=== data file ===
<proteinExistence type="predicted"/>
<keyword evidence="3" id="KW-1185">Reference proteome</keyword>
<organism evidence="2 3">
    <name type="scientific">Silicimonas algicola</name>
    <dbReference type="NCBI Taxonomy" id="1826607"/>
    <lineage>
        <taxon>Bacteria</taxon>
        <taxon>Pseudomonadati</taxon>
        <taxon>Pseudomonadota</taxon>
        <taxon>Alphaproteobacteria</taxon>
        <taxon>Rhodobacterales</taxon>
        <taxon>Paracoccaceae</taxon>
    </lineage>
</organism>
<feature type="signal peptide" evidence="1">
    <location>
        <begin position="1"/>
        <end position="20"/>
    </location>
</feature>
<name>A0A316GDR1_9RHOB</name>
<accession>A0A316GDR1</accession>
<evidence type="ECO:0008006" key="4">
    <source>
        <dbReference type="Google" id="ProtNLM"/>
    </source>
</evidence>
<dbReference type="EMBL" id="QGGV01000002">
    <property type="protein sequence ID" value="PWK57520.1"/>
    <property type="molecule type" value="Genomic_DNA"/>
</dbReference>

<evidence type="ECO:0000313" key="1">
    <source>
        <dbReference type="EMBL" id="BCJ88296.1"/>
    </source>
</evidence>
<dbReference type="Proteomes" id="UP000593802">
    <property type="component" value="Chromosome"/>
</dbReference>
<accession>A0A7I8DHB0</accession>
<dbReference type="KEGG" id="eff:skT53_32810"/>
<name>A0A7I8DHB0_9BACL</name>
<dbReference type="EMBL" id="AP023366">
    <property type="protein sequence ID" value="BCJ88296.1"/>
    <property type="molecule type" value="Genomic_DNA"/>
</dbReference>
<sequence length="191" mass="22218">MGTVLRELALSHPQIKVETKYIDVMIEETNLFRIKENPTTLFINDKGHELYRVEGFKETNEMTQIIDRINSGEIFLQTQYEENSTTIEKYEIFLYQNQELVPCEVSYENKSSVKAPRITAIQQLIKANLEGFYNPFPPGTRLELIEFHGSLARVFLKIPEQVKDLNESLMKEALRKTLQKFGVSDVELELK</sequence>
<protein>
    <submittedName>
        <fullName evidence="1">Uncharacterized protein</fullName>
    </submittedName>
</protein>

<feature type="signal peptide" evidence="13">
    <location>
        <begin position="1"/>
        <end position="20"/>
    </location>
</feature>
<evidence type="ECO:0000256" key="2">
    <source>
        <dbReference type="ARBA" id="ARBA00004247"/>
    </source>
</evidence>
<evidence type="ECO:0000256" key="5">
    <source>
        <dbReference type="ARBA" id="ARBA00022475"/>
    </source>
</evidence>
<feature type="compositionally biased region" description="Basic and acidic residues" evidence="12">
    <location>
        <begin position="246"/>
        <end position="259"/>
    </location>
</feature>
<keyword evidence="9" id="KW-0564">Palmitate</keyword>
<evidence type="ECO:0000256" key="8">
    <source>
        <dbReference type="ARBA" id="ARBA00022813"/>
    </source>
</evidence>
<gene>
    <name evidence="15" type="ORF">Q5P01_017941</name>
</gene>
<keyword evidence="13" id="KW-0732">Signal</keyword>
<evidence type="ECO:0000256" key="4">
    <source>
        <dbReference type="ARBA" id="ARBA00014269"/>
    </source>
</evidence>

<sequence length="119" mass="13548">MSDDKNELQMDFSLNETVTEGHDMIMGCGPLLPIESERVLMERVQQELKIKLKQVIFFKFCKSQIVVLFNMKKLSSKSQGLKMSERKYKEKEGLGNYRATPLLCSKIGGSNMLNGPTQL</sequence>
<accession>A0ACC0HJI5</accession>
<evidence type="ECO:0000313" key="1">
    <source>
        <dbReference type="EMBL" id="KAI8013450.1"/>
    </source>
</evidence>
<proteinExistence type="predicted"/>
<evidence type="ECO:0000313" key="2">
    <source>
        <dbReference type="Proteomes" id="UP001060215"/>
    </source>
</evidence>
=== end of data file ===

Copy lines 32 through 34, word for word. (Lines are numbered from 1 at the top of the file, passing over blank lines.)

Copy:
<evidence type="ECO:0000313" key="1">
    <source>
        <dbReference type="EMBL" id="BCJ88296.1"/>